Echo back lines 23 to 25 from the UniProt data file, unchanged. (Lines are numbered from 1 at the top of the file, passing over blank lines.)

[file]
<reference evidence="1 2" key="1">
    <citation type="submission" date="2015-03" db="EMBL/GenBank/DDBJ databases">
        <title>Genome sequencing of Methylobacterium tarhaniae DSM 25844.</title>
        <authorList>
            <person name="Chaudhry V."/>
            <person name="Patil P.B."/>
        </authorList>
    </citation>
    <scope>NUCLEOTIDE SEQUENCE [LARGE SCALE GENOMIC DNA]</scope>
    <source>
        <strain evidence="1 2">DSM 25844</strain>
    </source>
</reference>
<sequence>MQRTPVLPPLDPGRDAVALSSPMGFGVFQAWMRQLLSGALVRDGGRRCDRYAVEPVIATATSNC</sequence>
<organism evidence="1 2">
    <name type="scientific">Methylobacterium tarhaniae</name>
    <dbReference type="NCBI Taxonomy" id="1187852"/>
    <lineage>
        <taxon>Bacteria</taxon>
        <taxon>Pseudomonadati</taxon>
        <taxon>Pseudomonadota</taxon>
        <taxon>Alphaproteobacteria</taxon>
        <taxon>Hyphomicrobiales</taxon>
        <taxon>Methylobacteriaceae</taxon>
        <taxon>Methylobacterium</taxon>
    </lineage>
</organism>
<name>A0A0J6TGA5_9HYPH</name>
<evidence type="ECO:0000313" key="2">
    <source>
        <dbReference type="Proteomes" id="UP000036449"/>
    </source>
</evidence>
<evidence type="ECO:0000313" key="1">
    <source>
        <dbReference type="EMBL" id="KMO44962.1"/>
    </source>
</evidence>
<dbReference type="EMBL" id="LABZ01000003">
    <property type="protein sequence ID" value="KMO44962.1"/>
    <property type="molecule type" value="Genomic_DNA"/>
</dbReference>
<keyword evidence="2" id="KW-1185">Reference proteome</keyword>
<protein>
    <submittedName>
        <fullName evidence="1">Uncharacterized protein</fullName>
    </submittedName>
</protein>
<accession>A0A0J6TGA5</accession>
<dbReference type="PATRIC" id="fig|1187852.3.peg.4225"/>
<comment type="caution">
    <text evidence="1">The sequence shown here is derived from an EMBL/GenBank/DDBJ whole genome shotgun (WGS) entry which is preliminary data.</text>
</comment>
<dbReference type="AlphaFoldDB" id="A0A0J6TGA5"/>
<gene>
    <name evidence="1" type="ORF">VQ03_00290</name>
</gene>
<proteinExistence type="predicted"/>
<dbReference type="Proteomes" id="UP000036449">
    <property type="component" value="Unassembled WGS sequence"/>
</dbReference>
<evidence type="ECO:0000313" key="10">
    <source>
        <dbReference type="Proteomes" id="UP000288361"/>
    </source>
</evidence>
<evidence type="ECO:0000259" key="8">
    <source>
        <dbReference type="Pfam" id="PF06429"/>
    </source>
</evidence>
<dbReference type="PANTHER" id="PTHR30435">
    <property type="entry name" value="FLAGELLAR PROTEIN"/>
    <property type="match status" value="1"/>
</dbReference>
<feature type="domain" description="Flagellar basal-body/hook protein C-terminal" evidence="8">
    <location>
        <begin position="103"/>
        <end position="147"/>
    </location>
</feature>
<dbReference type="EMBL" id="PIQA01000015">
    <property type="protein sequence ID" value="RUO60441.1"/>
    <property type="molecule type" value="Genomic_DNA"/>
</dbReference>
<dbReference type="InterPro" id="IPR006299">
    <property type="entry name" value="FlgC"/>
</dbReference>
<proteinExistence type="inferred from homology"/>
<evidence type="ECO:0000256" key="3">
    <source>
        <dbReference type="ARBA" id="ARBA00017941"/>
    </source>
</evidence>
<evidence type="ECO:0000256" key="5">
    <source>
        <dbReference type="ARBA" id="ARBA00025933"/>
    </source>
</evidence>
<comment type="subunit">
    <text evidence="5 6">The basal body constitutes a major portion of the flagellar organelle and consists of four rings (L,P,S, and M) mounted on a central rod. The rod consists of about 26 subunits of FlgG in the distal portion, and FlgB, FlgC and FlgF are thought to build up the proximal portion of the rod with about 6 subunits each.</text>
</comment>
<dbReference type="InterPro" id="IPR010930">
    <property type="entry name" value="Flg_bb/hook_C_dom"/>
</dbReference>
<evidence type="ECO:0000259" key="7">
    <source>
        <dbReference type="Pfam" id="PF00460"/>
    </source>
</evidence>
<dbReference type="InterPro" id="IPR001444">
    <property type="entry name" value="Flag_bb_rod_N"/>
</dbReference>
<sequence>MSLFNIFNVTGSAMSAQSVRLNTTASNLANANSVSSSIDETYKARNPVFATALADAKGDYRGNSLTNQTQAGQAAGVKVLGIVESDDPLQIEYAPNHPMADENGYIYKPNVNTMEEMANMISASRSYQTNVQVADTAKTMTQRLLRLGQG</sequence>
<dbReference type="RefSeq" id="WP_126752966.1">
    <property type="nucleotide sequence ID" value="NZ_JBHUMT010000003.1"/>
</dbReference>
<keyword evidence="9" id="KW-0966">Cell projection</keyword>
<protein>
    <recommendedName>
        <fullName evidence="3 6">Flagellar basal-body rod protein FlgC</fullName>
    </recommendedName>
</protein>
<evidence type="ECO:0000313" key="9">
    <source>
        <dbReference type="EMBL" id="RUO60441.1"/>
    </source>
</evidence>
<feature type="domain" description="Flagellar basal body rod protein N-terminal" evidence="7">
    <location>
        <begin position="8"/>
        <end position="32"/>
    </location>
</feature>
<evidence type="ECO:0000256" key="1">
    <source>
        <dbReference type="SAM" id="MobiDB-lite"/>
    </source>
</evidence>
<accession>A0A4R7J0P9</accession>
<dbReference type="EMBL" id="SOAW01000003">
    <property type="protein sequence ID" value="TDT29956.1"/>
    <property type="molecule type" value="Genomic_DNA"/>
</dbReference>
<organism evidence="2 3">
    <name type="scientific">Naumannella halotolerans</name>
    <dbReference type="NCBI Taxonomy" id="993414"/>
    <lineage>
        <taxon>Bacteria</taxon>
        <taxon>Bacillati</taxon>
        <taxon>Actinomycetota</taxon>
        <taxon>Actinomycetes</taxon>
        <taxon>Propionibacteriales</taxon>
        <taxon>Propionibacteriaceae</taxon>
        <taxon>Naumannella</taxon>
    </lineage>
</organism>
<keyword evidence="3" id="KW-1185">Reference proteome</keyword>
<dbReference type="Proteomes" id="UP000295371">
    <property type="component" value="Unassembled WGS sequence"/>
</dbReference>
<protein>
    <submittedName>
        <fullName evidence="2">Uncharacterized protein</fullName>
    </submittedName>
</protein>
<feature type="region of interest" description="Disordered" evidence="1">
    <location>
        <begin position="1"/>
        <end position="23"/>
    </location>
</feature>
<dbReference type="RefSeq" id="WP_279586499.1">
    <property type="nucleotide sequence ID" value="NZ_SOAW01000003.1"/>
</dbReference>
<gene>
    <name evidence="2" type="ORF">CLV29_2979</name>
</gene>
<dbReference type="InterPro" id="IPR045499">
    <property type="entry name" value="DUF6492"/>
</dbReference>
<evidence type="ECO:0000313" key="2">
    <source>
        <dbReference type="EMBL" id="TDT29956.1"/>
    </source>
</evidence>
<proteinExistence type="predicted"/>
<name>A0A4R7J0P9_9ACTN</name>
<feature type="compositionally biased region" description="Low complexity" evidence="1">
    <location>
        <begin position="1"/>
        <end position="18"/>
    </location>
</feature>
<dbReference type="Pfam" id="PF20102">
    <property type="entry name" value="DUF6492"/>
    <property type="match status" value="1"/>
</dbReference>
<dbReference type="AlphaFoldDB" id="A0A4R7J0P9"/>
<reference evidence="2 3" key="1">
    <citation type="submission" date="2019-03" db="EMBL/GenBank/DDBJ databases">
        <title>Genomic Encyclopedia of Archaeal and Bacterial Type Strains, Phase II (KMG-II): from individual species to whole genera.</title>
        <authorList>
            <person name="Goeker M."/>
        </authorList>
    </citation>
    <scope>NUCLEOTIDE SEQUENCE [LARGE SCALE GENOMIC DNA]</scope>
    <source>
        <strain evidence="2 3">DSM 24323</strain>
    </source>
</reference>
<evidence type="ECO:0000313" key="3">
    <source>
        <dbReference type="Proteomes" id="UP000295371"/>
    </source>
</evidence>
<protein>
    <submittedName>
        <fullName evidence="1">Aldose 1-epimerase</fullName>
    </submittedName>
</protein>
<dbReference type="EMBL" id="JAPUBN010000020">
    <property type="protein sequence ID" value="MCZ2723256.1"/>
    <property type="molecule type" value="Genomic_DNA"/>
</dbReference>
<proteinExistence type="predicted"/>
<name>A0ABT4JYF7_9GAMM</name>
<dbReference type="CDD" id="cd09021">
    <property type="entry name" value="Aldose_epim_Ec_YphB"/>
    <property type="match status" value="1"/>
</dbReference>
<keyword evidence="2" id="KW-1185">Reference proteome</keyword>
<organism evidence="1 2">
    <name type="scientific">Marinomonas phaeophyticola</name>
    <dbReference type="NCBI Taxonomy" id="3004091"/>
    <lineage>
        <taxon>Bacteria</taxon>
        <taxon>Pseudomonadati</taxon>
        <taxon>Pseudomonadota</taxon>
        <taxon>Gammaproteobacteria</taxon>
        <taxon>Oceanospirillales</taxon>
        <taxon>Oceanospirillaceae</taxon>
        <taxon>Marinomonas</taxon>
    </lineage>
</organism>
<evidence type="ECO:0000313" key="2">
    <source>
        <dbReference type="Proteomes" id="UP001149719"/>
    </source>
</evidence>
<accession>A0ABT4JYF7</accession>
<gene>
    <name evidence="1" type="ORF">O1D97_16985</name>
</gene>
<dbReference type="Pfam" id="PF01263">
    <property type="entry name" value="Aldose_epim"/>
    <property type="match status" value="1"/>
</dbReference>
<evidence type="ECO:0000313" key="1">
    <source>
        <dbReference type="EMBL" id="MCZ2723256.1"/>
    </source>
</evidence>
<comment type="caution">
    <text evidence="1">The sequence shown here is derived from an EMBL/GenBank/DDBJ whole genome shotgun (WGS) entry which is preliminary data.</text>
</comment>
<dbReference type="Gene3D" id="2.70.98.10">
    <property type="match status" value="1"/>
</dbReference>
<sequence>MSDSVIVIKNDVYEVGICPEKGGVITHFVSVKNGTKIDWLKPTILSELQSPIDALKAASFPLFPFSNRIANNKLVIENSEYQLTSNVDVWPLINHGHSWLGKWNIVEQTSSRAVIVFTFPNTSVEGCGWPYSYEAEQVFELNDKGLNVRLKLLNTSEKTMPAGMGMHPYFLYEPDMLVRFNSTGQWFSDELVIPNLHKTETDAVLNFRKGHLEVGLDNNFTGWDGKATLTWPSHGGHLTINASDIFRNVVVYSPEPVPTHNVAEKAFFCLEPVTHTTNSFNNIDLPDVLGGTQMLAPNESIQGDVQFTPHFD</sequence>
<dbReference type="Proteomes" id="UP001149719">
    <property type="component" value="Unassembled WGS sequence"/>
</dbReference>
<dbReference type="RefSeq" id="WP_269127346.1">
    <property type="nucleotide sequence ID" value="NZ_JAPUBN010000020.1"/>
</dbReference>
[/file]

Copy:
        <taxon>Hyphomicrobiales</taxon>
        <taxon>Methylobacteriaceae</taxon>
        <taxon>Methylobacterium</taxon>